Wednesday, October 23, 2013
The first and probably most important step in overcoming problematic issues in our lives is recognizing that we have a problem. As much as we want to project that image, we can't and are not always as strong as we'd like to be. By pretending that we are, we sometimes fall into the trap of glossing over or outright ignoring problems. But, by admitting there's a problem and admitting that we have weaknesses, we can work at overcoming them.
Not easy. I come from a family where avoidance is a strong force; that somehow, if you avoid problems, they'll go away. But life experience has taught me that that NEVER happens. Small problems become big ones and big ones can become practically insurmountable.
For the longest time, I didn't see or didn't want to admit that my weight problems had anything to do with emotional issues. In my head, weight loss and weight gain was just a matter of calories in versus calories out and when I was overweight, I was eating too much and not moving enough. When I was leaner it was because I kept my calories in versus calories out ratio in a negative balance. But clearly there was a deeper reason behind why I was never able to successfully keep my weight in check. Something in me made me turn to food as a source of comfort and dealing with life's inevitable stressors and I didn't have a high enough sense of self worth to stop myself from engaging in this destructive behavior. I needed to turn to something else apart from food whenever I felt sad, stressed, lonely, anxious, overworked or overtired.
Yes, certain strategies do help me keep my eating in line--tracking, being honest about portion sizes, regularly weighing myself, eating more whole foods and less junk--but figuring out better ways of managing my stress have been what's prevented me from major backslides. It's been three years since my last significant one when I gained back half of the weight I had lost in the earlier part of 2010. Since getting back on track in early 2011, my healthy habits have become pretty well ingrained, which has slowly made my day-to-day life on maintenance seem more like second nature.
It's when the stress hits, in those dark moments, that I really need to be cognizant of why it's important for me not to to turn food to soothe myself. Usually I'm successful at this. Occasionally I'm not. But knowing that emotional eating is an issue for me means I can work at handling it. For me that comes down to understanding the source of my "hunger" and equipping myself with alternatives. Not restricting my food too much or allowing myself to get absolutely famished helps prevent me from confusing real hunger with emotional hunger. If my hunger is the real physical variety, I'll eat something and am usually satisfied with a small portion. If it's the emotional variety, I may well consume 3,000 calories before I'm through. And that's the kind I need to have the strength not to give in to. When I understand that my desire to eat is not out of true hunger, what else can I do to cope? Sometimes I blog. Sometimes I read health-related articles or articles about bingeing and emotional eating. Sometimes I talk to a friend who understands. Sometimes I look for something, anything, I can do to distract myself. I get out of the house and away from the temptation. Doing yoga regularly also helps.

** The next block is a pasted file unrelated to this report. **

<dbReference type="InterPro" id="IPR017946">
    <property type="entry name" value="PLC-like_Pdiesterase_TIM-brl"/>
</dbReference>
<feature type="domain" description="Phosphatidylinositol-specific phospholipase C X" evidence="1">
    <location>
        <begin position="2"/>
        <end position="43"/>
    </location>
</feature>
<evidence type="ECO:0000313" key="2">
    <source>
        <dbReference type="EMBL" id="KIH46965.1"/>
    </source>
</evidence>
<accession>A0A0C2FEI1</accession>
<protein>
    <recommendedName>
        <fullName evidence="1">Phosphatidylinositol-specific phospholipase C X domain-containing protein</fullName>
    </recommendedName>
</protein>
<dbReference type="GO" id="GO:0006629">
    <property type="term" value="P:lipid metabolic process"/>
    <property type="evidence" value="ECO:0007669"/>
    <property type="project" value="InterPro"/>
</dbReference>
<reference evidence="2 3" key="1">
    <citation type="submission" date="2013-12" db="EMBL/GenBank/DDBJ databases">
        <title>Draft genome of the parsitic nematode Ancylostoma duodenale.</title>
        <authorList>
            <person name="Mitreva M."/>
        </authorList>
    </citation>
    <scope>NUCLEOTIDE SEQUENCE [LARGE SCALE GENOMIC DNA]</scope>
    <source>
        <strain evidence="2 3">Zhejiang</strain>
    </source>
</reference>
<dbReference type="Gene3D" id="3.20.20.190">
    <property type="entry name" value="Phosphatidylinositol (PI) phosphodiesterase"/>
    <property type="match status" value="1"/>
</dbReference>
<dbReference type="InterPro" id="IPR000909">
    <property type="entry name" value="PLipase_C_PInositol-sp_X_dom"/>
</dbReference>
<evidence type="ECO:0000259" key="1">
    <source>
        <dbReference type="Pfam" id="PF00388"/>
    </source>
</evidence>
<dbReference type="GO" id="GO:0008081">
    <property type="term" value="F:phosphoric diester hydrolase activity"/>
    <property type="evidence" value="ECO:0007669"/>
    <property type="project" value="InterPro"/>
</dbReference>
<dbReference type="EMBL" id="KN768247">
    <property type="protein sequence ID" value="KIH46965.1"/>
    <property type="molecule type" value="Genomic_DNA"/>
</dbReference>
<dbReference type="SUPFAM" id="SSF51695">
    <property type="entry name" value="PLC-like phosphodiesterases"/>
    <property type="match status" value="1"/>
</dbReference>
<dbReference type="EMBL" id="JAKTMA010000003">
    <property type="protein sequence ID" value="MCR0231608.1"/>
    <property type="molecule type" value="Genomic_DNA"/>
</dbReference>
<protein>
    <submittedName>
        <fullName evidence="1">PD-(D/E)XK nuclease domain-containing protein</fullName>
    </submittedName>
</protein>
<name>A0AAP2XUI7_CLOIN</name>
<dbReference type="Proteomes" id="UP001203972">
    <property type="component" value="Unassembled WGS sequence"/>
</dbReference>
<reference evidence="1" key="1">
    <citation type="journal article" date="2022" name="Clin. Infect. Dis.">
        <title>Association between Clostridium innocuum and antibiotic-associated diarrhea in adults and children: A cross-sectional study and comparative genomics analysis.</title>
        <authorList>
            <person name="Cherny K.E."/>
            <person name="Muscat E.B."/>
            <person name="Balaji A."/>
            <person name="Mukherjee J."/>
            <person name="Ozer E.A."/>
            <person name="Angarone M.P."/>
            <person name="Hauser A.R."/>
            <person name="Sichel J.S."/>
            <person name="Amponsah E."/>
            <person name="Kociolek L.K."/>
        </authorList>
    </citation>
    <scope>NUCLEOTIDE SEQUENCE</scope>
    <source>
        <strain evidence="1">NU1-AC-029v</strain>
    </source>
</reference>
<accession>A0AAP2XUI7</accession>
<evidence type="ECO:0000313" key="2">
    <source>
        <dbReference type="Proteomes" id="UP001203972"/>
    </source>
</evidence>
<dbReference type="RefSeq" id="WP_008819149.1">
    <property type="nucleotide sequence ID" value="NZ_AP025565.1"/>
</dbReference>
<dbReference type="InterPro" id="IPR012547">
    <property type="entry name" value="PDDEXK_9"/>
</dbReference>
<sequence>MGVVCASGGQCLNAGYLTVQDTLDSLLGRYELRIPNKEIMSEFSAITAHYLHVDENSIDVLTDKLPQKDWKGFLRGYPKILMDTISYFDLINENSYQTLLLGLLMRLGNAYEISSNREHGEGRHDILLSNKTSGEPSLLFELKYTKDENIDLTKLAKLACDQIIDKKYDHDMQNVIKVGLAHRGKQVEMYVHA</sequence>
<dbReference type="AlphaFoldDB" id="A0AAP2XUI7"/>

I'm far from perfect and I do still have real moments of weakness where all clarity goes out the window and I give in and I binge. And I'm reminded of the fact that no matter how good it temporarily feels to gorge myself, it always feels awful afterwards. But those moments are becoming less and less frequent over time and have not led me back down the road to regain in spite of a few reasonably big life challenges. I know that I am worth fighting for to stay on track and not letting food take control of my life. I'll never be able eliminate stress or sadness from my life completely, but it's a comfort to know that I can usually manage it in a more constructive, rather than destructive, way. So, in a very powerful way, by admitting my own weaknesses, I've actually become a much stronger person and hope that I will only continue to strengthen as more time goes by.